What Is the Indemnification Method?
The indemnification method calculates the termination payments when a swap is ended early and the holder has accepted an offer of prepayment.
The indemnification method can be compared with two other acceptable termination repayment strategies, which are the formula and agreement value methods.
- The indemnification method is one way to calculate the amount owed by one counterparty to another in the case of the early termination of a swap.
- The indemnification method requires the at-fault counterparty to compensate the responsible counterparty for all losses and damages caused by the early termination.
- Initially, the indemnity method was used to make whole the counterparty who experienced a loss as the result of the other counterparty terminating the swap agreement early.
- The agreement value method, which is based on the terms and interest rates available for a replacement swap, is considered to be more efficient than the indemnification method for calculating termination payments.
Understanding the Indemnification Method
The term indemnity means protection against liability. The indemnification method requires the at-fault counterparty to compensate the responsible counterparty for all losses and damages caused by an early termination.
This method was common when swaps were first developed but was considered inefficient because it did not actually quantify, or describe how to quantify, those losses and damages from a prematurely terminated swap. Today, the "agreement value method," which is based on the terms and interest rates available for a replacement swap, is the most widely used method for calculating termination payments. Another less common alternative is the formula method.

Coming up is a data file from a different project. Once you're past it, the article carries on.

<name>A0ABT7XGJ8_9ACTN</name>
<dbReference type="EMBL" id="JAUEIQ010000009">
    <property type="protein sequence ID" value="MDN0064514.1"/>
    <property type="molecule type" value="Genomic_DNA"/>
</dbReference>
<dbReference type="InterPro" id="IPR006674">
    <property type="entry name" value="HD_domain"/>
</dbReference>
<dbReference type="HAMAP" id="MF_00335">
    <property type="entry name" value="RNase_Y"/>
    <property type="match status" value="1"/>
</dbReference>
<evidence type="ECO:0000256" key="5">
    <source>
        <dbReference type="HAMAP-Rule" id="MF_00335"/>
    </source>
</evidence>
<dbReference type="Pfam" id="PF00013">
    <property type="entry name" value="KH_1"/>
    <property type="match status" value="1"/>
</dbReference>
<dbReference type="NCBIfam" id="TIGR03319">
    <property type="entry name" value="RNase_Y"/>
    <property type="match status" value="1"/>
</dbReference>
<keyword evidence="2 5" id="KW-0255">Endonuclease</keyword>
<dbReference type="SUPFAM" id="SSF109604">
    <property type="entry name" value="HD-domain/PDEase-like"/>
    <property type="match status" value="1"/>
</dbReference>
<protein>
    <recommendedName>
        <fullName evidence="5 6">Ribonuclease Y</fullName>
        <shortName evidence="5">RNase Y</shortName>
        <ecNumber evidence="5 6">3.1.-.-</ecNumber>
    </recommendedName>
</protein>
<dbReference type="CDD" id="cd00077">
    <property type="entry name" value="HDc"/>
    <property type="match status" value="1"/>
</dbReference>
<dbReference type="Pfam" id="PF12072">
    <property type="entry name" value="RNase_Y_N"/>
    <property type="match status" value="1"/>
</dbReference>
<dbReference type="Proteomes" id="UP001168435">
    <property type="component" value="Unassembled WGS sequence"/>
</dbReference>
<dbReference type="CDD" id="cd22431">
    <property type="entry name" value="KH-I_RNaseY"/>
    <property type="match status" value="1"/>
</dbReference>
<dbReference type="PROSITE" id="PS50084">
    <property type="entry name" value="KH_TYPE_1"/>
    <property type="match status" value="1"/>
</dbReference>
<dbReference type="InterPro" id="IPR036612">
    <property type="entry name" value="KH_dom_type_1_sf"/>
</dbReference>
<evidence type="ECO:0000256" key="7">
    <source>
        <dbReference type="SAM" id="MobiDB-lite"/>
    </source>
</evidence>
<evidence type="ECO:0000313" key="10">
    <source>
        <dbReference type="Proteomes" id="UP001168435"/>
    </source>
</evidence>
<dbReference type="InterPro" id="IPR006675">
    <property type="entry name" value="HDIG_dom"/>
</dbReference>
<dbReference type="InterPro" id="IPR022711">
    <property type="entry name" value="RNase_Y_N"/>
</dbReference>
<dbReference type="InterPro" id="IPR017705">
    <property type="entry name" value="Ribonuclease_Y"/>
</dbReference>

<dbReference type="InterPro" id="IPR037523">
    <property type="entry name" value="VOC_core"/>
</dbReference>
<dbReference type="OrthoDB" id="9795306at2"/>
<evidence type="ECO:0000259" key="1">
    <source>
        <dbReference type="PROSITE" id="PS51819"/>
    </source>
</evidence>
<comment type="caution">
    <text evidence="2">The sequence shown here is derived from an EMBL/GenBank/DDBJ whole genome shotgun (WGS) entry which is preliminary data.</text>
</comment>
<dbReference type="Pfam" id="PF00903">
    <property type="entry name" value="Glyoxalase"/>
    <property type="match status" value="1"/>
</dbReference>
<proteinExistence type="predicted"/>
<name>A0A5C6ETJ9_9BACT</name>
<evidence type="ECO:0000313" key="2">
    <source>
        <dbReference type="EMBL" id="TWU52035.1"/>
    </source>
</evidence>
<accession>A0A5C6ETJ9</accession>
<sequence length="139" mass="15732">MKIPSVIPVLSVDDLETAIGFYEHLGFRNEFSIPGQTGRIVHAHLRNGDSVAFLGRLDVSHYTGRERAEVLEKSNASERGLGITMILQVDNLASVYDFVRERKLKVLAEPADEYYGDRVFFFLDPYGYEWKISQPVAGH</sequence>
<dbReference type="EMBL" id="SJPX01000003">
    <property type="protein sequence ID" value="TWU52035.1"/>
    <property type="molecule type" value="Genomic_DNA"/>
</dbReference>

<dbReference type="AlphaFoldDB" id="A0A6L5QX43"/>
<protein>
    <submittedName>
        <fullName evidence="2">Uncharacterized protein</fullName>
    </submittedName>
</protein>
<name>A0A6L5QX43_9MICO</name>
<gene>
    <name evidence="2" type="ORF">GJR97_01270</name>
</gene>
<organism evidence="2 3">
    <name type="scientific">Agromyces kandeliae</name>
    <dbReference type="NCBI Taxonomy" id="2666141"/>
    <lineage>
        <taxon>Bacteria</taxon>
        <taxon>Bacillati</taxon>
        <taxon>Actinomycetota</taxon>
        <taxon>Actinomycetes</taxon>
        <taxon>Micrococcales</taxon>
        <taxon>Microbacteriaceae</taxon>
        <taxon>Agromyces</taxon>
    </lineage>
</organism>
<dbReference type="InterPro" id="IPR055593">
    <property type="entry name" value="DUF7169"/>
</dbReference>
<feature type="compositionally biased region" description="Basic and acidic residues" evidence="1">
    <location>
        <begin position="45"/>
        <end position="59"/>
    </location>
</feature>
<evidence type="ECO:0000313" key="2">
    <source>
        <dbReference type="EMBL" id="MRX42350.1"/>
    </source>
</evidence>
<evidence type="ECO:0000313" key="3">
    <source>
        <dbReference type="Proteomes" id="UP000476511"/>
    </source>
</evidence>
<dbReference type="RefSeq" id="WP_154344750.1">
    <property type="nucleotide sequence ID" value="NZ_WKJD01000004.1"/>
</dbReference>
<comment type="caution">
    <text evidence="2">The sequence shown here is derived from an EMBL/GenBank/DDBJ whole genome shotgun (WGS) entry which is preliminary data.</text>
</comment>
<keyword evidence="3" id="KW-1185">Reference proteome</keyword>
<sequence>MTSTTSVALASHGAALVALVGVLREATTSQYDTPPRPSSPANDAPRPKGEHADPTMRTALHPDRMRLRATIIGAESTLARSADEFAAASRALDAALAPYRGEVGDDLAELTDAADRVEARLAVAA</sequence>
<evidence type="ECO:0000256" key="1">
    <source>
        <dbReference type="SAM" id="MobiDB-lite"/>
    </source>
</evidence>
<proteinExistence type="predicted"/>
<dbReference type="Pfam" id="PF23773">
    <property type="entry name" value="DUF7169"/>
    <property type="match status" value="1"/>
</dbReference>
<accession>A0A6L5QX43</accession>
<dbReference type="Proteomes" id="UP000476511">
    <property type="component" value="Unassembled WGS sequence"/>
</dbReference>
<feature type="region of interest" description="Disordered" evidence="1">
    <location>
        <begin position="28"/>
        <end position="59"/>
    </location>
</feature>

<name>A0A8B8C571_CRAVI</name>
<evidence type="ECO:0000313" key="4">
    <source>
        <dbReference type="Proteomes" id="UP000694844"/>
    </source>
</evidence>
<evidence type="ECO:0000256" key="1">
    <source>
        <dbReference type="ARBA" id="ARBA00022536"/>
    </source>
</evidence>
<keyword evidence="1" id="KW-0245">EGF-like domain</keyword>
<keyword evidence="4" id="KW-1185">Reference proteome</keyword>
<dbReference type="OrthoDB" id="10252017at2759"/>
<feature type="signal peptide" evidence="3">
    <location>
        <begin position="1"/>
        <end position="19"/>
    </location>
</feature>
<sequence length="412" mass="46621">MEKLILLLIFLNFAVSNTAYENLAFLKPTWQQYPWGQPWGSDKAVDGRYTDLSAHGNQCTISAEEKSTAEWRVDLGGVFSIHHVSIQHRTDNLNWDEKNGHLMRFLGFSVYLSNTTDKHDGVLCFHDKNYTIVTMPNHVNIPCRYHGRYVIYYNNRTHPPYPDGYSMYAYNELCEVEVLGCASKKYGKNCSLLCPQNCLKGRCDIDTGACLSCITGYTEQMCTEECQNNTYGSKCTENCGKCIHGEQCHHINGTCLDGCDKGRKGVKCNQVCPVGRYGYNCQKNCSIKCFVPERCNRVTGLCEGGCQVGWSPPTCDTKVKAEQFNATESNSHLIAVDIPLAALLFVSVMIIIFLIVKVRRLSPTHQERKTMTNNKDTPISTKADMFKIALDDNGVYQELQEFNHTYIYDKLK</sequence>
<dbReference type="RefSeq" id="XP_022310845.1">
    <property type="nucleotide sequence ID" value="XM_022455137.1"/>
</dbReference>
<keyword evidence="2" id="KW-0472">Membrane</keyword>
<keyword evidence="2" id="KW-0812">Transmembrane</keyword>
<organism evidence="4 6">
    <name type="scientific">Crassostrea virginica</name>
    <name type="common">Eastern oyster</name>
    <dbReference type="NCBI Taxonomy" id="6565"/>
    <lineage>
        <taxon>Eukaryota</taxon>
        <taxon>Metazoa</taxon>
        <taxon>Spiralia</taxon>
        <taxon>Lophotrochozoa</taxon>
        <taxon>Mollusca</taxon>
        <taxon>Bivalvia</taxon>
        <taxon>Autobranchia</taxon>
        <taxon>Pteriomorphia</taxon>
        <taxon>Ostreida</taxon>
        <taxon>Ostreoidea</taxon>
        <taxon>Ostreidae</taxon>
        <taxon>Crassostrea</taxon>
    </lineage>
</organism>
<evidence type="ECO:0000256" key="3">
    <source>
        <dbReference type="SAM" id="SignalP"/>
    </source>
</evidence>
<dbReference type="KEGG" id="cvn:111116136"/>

A swap is an agreement made between two counterparties to exchange cash flows (for example, fixed-for-floating) along with underlying currencies or other securities, such as commodities, terminating at a pre-determined date in the future. A swap contract may be terminated early if either counterparty experiences a credit event or default, such as bankruptcy or failure to pay, or a termination event, such as an illegality, tax event, tax event upon a merger, or other contingency. The scope of what counts as an early termination event and how it will be sorted out will be made explicit in the swap's termination clause.
History of the Indemnification Method
Initially, the indemnification method was used to make whole the counterparty who experienced a loss as the result of the other counterparty terminating the swap agreement early. Under this method, the at-fault (terminating) party must make whole (indemnify) the entire loss experienced by the other party due to the early termination.
However, since it is not clear exactly how much money that counterparty will end up losing, both explicitly and in terms of opportunity costs, the formula method was introduced to establish a clear methodology for arriving at the indemnity amount, rather than it being an ad hoc tabulation.
Consequently, the formula method was itself replaced by the more commonly used agreement value method, which replaces the non-standardized formula for computing a loss with a simple metric, which is the cost of entering into a replacement swap. The replacement swap entails the new swap agreement that the injured counterparty would have to enter into in order to re-establish the original swap position.
However, since swap prices change over time and as interest rates and other factors fluctuate, the replacement contract may have different terms and market prices than the original swap. That difference in cost, to enter the new agreement with another counterparty, is the agreement value and should indemnify the injured party.